I think seeing all 4 as one problem and trying to take them on all at once was the downfall of the idea. They might have been able to fix revenue non-maximization and revenue distribution and indeed I would think that was the real biggest issue for the clubs. But they were so obsessed with revenue uncertainty that they "fixed" it in the ESL proposal by not having relegation, which took away fan support, instead of having a bit more faith in their teams' ability to stay near the top and recognizing that promotion/relegation is very much integral to the European football brand. They alluded to cost increases, which led to players being suspicious that American-style restrictions on spending might eventually be part of the ESL, instead of emphasizing the bigger pie.
I think you're right. To me it was just such a short sighted, arrogant attempt to create a more predictable revenue stream for several reasons:
1. All clubs, not just big clubs, were hit hard by the pandemic. This attitude of "fixing" revenue to make it more predictable implies that only big clubs need predictable revenue. The biggest clubs will be hit harder, but are also better positioned to recover short term than the rest. Lille might very well win Ligue 1 and fall into financial ruin. I think Depor was mentioned a few times in this thread, and that is the plight for many second tier teams. They were La Liga champions and Champions League semifinalists. A few years later, relegation to La Segunda where they fell just short of bouncing back up. They failed and are now in the third tier. The margins for these teams are so much smaller. If you want fixed, predictable income, don't by a soccer team.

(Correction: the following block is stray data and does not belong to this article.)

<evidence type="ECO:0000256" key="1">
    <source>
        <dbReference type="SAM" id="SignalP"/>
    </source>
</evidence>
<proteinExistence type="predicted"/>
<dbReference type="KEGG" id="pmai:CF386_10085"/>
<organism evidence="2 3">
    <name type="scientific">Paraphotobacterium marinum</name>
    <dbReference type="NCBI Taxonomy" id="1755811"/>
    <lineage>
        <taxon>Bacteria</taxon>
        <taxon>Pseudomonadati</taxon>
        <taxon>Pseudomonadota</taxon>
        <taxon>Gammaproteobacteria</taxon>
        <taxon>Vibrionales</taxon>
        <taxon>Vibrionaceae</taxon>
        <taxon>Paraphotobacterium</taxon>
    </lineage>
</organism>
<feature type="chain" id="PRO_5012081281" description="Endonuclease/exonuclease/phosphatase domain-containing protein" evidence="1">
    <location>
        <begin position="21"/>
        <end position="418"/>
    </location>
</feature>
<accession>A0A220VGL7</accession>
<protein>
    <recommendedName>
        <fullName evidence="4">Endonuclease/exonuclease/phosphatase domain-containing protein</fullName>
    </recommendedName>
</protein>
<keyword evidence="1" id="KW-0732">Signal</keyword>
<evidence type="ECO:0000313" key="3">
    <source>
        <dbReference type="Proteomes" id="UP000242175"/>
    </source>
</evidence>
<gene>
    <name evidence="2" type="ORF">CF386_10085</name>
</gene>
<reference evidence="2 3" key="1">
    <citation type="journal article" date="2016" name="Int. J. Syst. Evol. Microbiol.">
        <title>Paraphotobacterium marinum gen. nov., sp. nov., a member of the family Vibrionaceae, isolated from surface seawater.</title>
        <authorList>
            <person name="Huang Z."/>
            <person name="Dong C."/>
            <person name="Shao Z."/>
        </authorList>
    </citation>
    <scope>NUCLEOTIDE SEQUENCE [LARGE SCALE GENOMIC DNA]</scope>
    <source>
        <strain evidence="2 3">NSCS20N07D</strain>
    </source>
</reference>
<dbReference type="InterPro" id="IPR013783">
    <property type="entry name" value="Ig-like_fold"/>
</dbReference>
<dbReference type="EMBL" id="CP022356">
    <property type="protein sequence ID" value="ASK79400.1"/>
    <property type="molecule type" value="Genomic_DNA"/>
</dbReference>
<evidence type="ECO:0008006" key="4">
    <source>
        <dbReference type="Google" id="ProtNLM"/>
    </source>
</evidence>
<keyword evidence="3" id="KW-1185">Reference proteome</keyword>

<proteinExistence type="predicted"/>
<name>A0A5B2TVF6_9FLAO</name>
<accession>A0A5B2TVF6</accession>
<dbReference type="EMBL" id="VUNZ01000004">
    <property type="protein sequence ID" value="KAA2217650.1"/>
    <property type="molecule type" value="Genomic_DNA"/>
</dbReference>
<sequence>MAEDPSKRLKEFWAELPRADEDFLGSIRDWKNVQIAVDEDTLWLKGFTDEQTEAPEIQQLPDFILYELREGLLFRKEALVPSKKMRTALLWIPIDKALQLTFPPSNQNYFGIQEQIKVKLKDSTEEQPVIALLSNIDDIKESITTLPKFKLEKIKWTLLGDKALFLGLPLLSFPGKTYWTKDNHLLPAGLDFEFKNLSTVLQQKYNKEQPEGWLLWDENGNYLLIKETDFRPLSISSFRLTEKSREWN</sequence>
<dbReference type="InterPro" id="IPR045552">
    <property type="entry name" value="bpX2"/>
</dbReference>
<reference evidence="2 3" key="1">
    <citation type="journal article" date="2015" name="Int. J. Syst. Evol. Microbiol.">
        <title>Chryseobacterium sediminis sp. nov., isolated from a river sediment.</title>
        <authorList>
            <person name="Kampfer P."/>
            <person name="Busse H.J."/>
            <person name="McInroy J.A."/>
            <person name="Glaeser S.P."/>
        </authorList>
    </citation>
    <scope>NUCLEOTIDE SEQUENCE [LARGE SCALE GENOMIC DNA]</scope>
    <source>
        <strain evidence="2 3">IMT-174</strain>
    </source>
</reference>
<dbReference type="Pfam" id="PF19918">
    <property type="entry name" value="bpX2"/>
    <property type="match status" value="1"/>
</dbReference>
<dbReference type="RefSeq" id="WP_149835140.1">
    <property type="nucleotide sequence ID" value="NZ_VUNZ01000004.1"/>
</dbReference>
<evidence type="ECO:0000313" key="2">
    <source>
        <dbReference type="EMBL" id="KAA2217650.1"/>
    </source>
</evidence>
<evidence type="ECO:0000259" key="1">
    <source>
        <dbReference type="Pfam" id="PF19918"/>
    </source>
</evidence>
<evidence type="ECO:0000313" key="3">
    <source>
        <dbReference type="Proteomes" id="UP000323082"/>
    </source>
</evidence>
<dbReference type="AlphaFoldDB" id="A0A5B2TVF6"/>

2. Champions League places add so much entertainment to the leagues. Serie A is likely done and dusted with Inter so far ahead, but places 2-6/7 are incredibly interesting. Otherwise we would just be watching the relegation battle. Not to mention that several of the founding fathers of the ESL are involved in these battles- PSG, Juve, several EPL teams, Milan. A few will end up on the outside looking in. For many teams, these qualifying spots are the goal for the season. Again, looking at Serie A, Napoli, Roma, Lazio, and Atalanta would put UCL qualification as the domestic goal. Most if not all fans are likely to revolt against any system that removes this.
3. The lack of relegation for teams that do not feature in UCL currently is almost laughable (looking at you AC Milan and Arsenal -two times I like to root for) and it does not allow for future changes. Chelsea had history pre-Abramovich, but not like this. Man City had even less pre-Sheik, PSG did not even exist before 1970 and only recently joined the elite. Who would've predicted the rise of these teams twenty years ago?
I also am in the crowd that saw the ESL as a first step to a new type of European football, completely removed from the national leagues. I saw the next logical step as a secondary tier where teams played for the rights to be promoted to the few available ESL slots (let's call it the EL), maybe a third tier below that, with the goal that the European nation's league to be a feeder leagues to this new European system more akin to the provision leagues in most countries.
I do wonder if the immediate and severe reaction will actually slow the drive towards an ESL type of format. A lot of posters both here and elsewhere have implied that it will happen at some point. I'm not so sure that teams will be inclined to try even a well-thought out plan (which this was not) in the future. It was the fans of the teams that stood to actually benefit the most who had such vocal displays against the ESL.